Apr. 29 2012 10:02 AM
michioryo from Japan

But I like these types of lively restaurants!
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Nov. 23 2011 02:59 AM
Anne Mendelson from North Bergen, NJ

Movie theaters are the pits. What's scary is knowing that nobody under the age of maybe 45 KNOWS that the level of sound is grotesque, distorting, and actually damaging. Being accustomed to loud noise makes you crave still louder and louder noise.

Nov. 04 2011 06:29 AM
Dinko from NE

Thank you Fred. The "Lark" is a magical music creation.
"Noise" is an excellent topic. We are bombarded and surrounded by prodigious amounts of it daily, constantly. As if we were at war! It impairs thought and life. Short of libraries, quiet spaces and noise canceling headphones, there is no easy or quick solution. If we keep raising the issue, momentum will build for change (spoken as a true optimist!).

Oct. 30 2011 11:54 AM
meche from MIMA

The number of responses sure indicate that you have touched a nerve Fred, the auditory nerve. We should buy stock in companies that manufacture hearing aids and get rich! Meanwhile, I use a noisy air-conditioner, an air purifier and a white noise machine to get to sleep. I avoid Broadway musicals and restaurants with loud "sound tracks", nothing I would call music, for sure. I think the police force could outlaw amplification on the street without compromising free speech.

Oct. 28 2011 11:07 PM
ستيفن from Isfahan

Great post, Fred. Has anyone else been listening to The Lark Ascending all day? What an enchanting, hypnotic piece of music. I'm feeling drugged.

Oct. 28 2011 02:46 PM
Peter O'Malley from Oakland, New Jersey

I agree wholeheartedly!! Setting aside for anothe time the ubiquitous flat screen TVs that are thrust into everyone's awareness in so many venues, the upswing in decibels in general, but particularly in the palces you mentioned (restaurants, movies, theaters) is uncalled for but unstoppable. Every time I am in a Broadway house, particularly the older, smaller ones that we (my wife and I) know were built to aid in unamplified projection of voices, I ponder how the goal seems to be to make deaf those who are not already so. I also resent the fact that everyone's voice seems to be coming from the same place (usually the top of the proscenium). Movies, especially previews, are also louder than anything needs to be, but there is no way to stop it, it seems.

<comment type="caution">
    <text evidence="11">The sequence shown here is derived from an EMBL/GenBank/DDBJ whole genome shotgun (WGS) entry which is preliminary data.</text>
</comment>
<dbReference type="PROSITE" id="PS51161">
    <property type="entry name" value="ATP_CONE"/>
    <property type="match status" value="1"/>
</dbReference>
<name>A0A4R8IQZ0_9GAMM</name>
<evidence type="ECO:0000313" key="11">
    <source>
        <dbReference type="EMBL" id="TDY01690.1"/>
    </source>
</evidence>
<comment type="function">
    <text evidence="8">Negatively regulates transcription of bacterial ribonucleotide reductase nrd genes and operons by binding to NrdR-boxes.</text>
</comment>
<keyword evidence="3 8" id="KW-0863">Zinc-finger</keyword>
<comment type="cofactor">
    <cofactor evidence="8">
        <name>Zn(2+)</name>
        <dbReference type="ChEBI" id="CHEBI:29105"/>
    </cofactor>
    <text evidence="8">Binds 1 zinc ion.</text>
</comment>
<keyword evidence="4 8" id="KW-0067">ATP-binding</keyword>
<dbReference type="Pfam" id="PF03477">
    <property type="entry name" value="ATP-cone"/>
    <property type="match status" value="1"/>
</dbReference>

Oct. 28 2011 01:48 PM
Rob Jones

I'm with you 200%. I always try to avoid businesses that play loud music, and loud restaurants.

Oct. 28 2011 12:24 PM
Rich from The Bronx

Amen to John's comments on how loud movie theatres are. Over the last 5 or so years I have always taken cotton with me to the movies to put in my ears. I have always had to use it. Some theatres I will not go too because of this. In particular a bunch on East 86th Street in Manhattan where the sound level is as high as the price of their popcorn.

Oct. 28 2011 09:50 AM
John Cheek from Berkshires

How I wish there was some way of reducing the trend. Movies are just as bad. Previews often sound like an artillery barrage. Many theater sound systems are just harsh and ugly.
I have lived in the country for quite a few years following some 21 years in NYC. When city friends visit they are sometimes unable to sleep because of the quiet. But still noise intrudes on us here. Lawn mowers, leaf blowers and chainsaws shatter our peace. Only winter brings real silence if you are lucky enough to not be be near snowmobiles.

Oct. 28 2011 09:39 AM
Michael Meltzer

I have noticed over the years that very often, a noisy restaurant is the result of one noisy table, which causes a domino effect. When the people at such a table get up and leave, very often the restaurant quiets down to a very pleasant level.
It's too bad that proprietors aren't on to this, they could at least print a little note about it in their menus.
But, I'm not sure the usual offenders would notice.

Oct. 28 2011 08:38 AM
kay from westchester, ny

My husband and I both hate and try to avoid the usual noisy restaurants that seem to be the norm these days. We recently had dinner with friends at a place right across the street from Lincoln Center on a Saturday evening and by the end of the meal we could no longer talk to the friends we were with unless we leaned across the table and shouted. We ended up sitting in silence because noone could sustain that type of screaming conversation for long.
What a pity, and what is the point? Who actually likes and wants these decibels?
It is a scourge on dining in most places these days.
What can be done?

Oct. 28 2011 08:20 AM